If he can sit, and he's got the inside but takes off on three waves and blows it on all three (either doesn't take off or falls during take off) then he gets paddled around and/or dropped in on and can't be trusted to make the most of the wave.

    * The statments above assume that the waves are rideable (over 2'). I don't care if I get dropped in on in knee high conditions. It's not like I was gonna be able to do anything anyway...

  4. #24
    Join Date
    Jun 2008
    Location
    Monmouth County
    Posts
    1,154

    Thumbs down

    Quote Originally Posted by ECsponger View Post
    DBD's! Nobody likes a DBD, especially if he's on a SUP
    You think sup's are bad.A few weeks ago we had a Kayack in the lineup.

  5. #25
    I try to stay away from these blogs as its mostly haters out there...BUT, I am surprised how brave (translate irresponsible) newer surfers are on bigger swell days like the one we had other weekend in Monmouth County and are bothered for their...and my wellbeing as they flop around the white water 50 yards in front of meóit kind of makes for bum ride knowing that there are potential speed bumps out there. When I was a new surfer, I would sit on the beach and watch the big boys surf but I guess everyone feels "entitled" these days...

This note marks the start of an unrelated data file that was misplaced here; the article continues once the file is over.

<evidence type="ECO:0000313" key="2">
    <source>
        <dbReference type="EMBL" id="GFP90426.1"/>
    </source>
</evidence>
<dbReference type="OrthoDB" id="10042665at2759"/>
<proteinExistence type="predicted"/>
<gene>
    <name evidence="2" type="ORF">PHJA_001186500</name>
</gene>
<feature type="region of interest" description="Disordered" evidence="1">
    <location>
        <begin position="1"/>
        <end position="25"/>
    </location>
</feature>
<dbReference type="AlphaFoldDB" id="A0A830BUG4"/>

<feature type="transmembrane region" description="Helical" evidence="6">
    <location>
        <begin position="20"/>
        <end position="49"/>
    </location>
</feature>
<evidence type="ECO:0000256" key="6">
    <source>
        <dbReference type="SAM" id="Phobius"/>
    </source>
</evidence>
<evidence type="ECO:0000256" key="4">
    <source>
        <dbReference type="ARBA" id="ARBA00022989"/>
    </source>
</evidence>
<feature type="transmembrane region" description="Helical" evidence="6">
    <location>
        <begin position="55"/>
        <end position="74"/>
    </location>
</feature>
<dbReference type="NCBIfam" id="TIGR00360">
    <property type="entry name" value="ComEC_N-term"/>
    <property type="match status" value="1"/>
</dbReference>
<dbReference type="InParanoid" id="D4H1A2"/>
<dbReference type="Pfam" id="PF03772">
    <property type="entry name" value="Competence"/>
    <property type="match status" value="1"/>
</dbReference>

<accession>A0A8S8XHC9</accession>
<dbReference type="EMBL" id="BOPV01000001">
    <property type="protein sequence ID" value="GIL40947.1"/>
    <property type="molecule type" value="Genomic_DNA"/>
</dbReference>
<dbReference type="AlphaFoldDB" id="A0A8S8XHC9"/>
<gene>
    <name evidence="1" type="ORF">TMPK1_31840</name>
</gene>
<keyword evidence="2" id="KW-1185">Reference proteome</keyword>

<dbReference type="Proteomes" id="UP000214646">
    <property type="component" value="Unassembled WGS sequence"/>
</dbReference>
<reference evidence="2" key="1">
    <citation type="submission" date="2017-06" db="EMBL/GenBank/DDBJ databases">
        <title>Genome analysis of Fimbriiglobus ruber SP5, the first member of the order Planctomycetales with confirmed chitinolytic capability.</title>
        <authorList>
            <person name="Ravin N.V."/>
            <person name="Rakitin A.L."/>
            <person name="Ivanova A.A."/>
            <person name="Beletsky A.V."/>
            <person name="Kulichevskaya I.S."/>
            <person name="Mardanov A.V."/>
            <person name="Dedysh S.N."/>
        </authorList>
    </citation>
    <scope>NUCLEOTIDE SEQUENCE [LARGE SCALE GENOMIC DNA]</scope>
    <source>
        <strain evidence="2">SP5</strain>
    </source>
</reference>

If a newer surfer is reading this, respect the ocean, be smart and know your boundaries--donít endanger yourself and others.

  6. #26
    Join Date
    Aug 2008
    Location
    Berlin MD
    Posts
    440
    i have way more problems with experienced longboarders than i do newbies. Newbies are generally clueless and innocent...they typically wont take off deep, cant read waves and cant paddle very fast to set themselves up at the peak.

    Experienced longboarders, on the other hand are driving me nuts the last couple weeks. Just because you CAN sprint paddle 20 yards to intercept a peak thats coming right at me, and catch it further outside than i can on my shortboard, doesnt mean you SHOULD.

  7. #27
    Join Date
    Aug 2009
    Location
    Monmouth Beach, NJ
    Posts
    2,416
    Quote Originally Posted by scotty View Post
    Just because you CAN sprint paddle 20 yards to intercept a peak thats coming right at me, and catch it further outside than i can on my shortboard, doesnt mean you SHOULD.
    That is just bad F'n manners, and you have a moral obligation to address that in whichever way you feel is appropriate and effective. But before it gets to that, you better be chasing down that peak, too. He may be thinking you don't want it, or just don't care, and is taking advantage of your inaction. If you paddle out further, to get it at the peak, and he's racing you for the wave, he's just being a pr!ck.

  8. #28
    Join Date
    Feb 2010
    Location
    Rehoboth Beach, DE
    Posts
    3